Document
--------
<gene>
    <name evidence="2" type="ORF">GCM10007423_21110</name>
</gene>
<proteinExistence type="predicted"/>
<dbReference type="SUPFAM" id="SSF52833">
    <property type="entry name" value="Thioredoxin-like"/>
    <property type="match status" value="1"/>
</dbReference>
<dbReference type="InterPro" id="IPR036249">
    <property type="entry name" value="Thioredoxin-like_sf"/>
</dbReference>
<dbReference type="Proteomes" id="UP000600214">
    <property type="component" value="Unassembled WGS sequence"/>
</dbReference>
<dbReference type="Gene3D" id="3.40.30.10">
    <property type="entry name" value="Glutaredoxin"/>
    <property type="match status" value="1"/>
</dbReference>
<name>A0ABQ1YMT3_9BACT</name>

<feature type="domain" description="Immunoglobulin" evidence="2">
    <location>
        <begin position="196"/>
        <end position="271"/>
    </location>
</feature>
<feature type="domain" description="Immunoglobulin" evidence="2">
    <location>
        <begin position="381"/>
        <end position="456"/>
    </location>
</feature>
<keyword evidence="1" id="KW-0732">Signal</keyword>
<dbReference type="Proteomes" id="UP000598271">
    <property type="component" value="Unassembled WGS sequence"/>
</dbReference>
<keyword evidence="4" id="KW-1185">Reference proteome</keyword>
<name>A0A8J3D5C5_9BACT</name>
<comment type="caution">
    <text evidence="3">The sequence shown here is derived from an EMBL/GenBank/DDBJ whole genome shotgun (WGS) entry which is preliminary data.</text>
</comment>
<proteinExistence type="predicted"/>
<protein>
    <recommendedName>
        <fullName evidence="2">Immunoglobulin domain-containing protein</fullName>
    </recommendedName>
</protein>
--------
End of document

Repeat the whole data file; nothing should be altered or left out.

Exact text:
<gene>
    <name evidence="2" type="ORF">GCM10007423_21110</name>
</gene>
<proteinExistence type="predicted"/>
<dbReference type="SUPFAM" id="SSF52833">
    <property type="entry name" value="Thioredoxin-like"/>
    <property type="match status" value="1"/>
</dbReference>
<dbReference type="InterPro" id="IPR036249">
    <property type="entry name" value="Thioredoxin-like_sf"/>
</dbReference>
<dbReference type="Proteomes" id="UP000600214">
    <property type="component" value="Unassembled WGS sequence"/>
</dbReference>
<dbReference type="Gene3D" id="3.40.30.10">
    <property type="entry name" value="Glutaredoxin"/>
    <property type="match status" value="1"/>
</dbReference>
<name>A0ABQ1YMT3_9BACT</name>

<feature type="domain" description="Immunoglobulin" evidence="2">
    <location>
        <begin position="196"/>
        <end position="271"/>
    </location>
</feature>
<feature type="domain" description="Immunoglobulin" evidence="2">
    <location>
        <begin position="381"/>
        <end position="456"/>
    </location>
</feature>
<keyword evidence="1" id="KW-0732">Signal</keyword>
<dbReference type="Proteomes" id="UP000598271">
    <property type="component" value="Unassembled WGS sequence"/>
</dbReference>
<keyword evidence="4" id="KW-1185">Reference proteome</keyword>
<name>A0A8J3D5C5_9BACT</name>
<comment type="caution">
    <text evidence="3">The sequence shown here is derived from an EMBL/GenBank/DDBJ whole genome shotgun (WGS) entry which is preliminary data.</text>
</comment>
<proteinExistence type="predicted"/>
<protein>
    <recommendedName>
        <fullName evidence="2">Immunoglobulin domain-containing protein</fullName>
    </recommendedName>
</protein>